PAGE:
The Volkswagen Golf has been king of the hill in the small hatchback category. The Volkswagen Golf is practically as popular as the all-time favorite the Volkswagen Beetle.
Nothing even came close to the Volkswagen Golf until this last year when Hyundai took a run at the Volkswagen Golf with its own subcompact, the Hyundai 130?
If potential buyers are considering a family hatchback in this price range, chances are their choices are narrowed down to just two, the newly updated Hyundai i30 is turning heads. But is it enough to outclass the Volkswagen Golf, the world leader in family subcompacts? Here are some things to consider.
Neither is a new vehicle
First of all, to be totally honest, neither the Hyundai i30 nor the new Volkswagen Golf is a totally new vehicle. The Hyundai 130 is a facelift, with emphasis on the interior. The Volkswagen Golf is a newly designed vehicle but uses the same powertrain from the past.
But rather than define interior changes, let’s start, not with the interior but the engine.
The Volkswagen Golf and Hyundai i30 engines
Although there are different engine models available, we’ll assume that small families buying either of these vehicles consider economy as well as nimbleness on the highway as the reason for buying a subcompact.
After all, not everyone needs a family-size SUV to get to and from work.
Comparing the two engines, however, takes a bit of automotive knowledge for a complete comparison. The reason is that the Hyundai i30 has more horsepower than the Volkswagen Golf, but has much less torque.
The Hyundai’s 1.0-liter engine has 118bhp and 172Nm of torque, as compared to the Volkswagen Golf’s 1.0 liter, which offer 108bhp, but with 200Nm of torque.
On the highway when passing cars, you will definitely see the difference in terms of nimbleness.
In a head-to-head, zero to 62 miles per hour, the Hyundai i30 took 11.2 seconds to reach 62 miles per hour, while the Volkswagen Golf beat the pants off the Hyundai 130, reaching 62 miles per hour in 10,2 seconds.
On the highway, where you need to be quick and nimble, that extra torque comes in mighty handy.
Of course, the natural question is, do you give up some fuel economy for having that extra engine ummph?
The answer is yes, you do. In terms of fuel economy, the Hyundai i30 produces an average economy of 48.7 miles per gallon, which means at current gas prices, a European driver will expect to pay roughly £1,333 on petrol, as compared to the Volkswagen Golf which boasts 44. 5mpg and will cost £1,398 over the same time period.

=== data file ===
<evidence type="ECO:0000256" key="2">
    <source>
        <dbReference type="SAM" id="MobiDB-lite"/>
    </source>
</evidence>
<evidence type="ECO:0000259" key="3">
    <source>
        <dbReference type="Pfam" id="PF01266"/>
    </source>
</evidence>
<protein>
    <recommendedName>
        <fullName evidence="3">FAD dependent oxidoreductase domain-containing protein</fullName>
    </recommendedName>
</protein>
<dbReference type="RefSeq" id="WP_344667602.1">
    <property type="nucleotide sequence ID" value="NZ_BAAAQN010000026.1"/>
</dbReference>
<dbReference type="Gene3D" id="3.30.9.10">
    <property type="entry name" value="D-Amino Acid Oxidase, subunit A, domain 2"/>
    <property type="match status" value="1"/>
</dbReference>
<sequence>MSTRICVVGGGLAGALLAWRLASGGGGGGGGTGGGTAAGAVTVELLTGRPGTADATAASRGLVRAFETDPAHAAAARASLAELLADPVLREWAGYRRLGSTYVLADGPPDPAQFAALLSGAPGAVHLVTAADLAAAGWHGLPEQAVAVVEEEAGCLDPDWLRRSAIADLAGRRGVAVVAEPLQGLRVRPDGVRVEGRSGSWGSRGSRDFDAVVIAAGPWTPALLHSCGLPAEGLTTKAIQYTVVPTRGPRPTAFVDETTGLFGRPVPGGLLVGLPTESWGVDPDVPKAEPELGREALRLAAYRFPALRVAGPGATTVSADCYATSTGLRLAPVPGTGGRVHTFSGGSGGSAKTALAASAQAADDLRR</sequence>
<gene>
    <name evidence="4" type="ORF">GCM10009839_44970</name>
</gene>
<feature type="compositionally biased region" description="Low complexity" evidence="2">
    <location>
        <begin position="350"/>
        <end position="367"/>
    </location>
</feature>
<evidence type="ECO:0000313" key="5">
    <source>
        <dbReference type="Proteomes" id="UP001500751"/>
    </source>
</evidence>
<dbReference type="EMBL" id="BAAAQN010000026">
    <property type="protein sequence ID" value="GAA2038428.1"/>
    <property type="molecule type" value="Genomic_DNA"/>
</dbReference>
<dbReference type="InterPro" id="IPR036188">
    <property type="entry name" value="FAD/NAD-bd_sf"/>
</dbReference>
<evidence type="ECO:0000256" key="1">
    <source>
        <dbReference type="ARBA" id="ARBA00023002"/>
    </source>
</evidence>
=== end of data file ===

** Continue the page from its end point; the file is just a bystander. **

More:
However, we are betting that the vast majority of people will be willing to absorb an extra £65 in fuel costs for extra acceleration on the highway where it really matters.
The throttle is much more responsive in the Volkswagen Golf, and even the engine sounds throatier.
Both the Hyundai i30 and the Volkswagen Golf have a six-speed manual transmission. The Volkswagen has a standard transmission while the Hyundai has a newer transmission called an intelligent Manual Transmission (iMT). Basically, the IMT system allows computer technology to make the vehicle a little more efficient and may in part provide the better fuel efficiency of the Hyundai i30.
Both the Hyundai i30 and the Volkswagen Golf have a very light touch on the steering wheel so we would definitely call this one a push. We would not, however, when it comes to cornering, the Volkswagen Golf resists roll much better than the Hyundai i30.
As a result, the Volkswagen Golf has a more secure feel to it.
Here there is no question about it, the Hyundai beats the heck out of the Volkswagen in terms of warranty. Hyundai offers a 5 year, unlimited mileage warranty, whereas Volkswagen offers a 3 year or 60,000-mile warranty.
That extra warranty may just be enough to persuade a future buyer to purchase your used Hyundai i30 when you are ready to trade it in, but a warranty is not everything.
For one thing, a study in the US on car repairs reported that outside of warranty, the average person puts in about £330 in auto maintenance costs.
So theoretically, you are saving around £660 pounds for that extra two years of warranty.
However, as AutoExpress.co/uk noted the Volkswagen Golf, after 3 years or 36,000 miles had retained its retail value to 50.2 percent of the cost of the vehicle, while the Hyundai i30 lost an extra 10 percent of value, down to 41.9 percent.
The net comparison of depreciation after three years favors the Volkswagen Gulf by a whopping £1700 pounds. That £1700 pounds would make up for a lot of repair costs on the Golf in comparison to the i30.
There is no question that Hyundai spent a lot of money on the interior of the car and you do get a lot more money for your pound with the Hyundai ih30, and it’s mostly in the interior.
Sadly, the Volkswagen Golf has a lot of plastic looks and feel to its interiors, which definitely downgrades the value. It appears if the strategy of Hyundai is that if we can’t beat them in the engine and driving technology, that at least we can make the interior look better.
Hyundai gets an A for effort with the Hyundai i30, but the company has a long way to go to compete with the Volkswagen Golf.
The ride on the Volkswagen Golf is smooth as silk, and the throttle stands by the ready to react on the highway.
The Volkswagen Golf is also quieter, though at highway speeds it’s a near toss-up.
We’re betting that most drivers will be more wowed by the responsiveness of the Volkswagen than they are with the more lush Hyundai i30.
But Volkswagen significantly beets Hyundai both in safety tests, but in nimbleness.
We expect the Golf to remain king of the hill for a long time. Click here for more hatchback square offs at the Car Expert.